Client Gifts

In the beginning, I quickly realized that most business owners do something special for their best clients. Some take their clients golfing, out to dinner or send them nice gifts. I found it difficult to determine who my “best” clients were: Was it the ones who spent the most money, saw the most value in my services and appreciated what I had to offer, or those who sent me the most referrals? It was extremely difficult for me to draw the line in the sand. So, I decided to have a yearly Holiday Open House for my clients. What I didn’t expect was that by sending out an invitation to every client I have worked with, it also serves as a reminder to them that I am here if they need me. As a rule, I receive numerous calls after the invites have gone out, asking about new projects.

Payroll and Employees

I have found that the most challenging aspect of any business is finding and hiring the right employee for the job. I have tried it both ways, with and without. Certainly, having employees can free you up to do the activities in the business that you enjoy or need more of your involvement. If you bring on employees, make sure you allow plenty of time for training. You will also need to get your business set up with Federal and state tax ID numbers. You can go to the IRS site to get set up online and Electronic Federal Tax Payment System (EFTPS) to pay your payroll liabilities. You will also need to have your employees fill out forms, such as the I-9, W-4 and W-9 for vendors. These forms can now be found right in your QuickBooks’ file.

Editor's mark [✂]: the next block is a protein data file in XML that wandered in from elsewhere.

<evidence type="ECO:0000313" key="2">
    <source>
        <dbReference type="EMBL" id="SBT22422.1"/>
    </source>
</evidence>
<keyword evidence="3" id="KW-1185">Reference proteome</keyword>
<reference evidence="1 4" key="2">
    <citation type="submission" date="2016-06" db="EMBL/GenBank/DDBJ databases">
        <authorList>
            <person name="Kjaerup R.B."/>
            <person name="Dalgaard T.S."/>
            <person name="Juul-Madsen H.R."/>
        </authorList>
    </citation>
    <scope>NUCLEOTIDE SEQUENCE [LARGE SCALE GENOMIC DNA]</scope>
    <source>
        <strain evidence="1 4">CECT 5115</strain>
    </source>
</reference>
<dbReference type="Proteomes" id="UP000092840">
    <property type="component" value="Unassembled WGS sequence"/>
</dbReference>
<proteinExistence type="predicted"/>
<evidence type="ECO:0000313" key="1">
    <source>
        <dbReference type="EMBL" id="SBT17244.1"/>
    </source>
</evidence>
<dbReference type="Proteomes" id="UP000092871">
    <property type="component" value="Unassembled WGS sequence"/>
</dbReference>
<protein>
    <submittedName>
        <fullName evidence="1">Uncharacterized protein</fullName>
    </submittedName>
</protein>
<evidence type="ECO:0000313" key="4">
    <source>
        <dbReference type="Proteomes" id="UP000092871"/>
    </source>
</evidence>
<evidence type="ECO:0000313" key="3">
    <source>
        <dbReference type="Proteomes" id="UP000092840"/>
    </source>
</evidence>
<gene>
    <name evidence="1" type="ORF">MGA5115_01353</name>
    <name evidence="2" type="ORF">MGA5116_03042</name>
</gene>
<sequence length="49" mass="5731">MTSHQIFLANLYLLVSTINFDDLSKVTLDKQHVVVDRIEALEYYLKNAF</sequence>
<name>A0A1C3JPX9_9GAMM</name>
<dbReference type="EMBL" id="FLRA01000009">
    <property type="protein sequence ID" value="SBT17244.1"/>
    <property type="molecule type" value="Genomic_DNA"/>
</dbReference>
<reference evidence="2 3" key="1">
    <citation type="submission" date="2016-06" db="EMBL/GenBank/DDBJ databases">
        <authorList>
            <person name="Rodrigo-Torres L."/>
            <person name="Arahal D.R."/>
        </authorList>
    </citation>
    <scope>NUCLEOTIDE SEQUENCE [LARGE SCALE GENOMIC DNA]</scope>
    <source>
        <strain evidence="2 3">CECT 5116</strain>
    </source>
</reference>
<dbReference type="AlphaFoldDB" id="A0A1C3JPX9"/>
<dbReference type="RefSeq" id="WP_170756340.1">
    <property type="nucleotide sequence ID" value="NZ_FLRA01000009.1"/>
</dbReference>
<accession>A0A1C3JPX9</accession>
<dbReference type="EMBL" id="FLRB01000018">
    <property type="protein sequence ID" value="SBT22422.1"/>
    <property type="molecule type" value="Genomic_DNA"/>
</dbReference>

Developing a Business Plan and Budget

It has been said that those who “fail to plan, plan to fail.” You need to have a plan. Even if you aren’t familiar with how to produce a formal business plan, at least start writing. Write down your goals and how much money you will need in the first year or two. Give some thought to having employees or the option of starting out small and growing your practice slowly, but steadily. Discuss your ideas with other business owners and ask for feedback. Read books written by successful business owners, then create a budget in QuickBooks and run the budget vs. actual report weekly to see how close on target you are, then make adjustments accordingly. Watch your cash flow while maintaining your profitability.

Office Space, Phones and Business Cards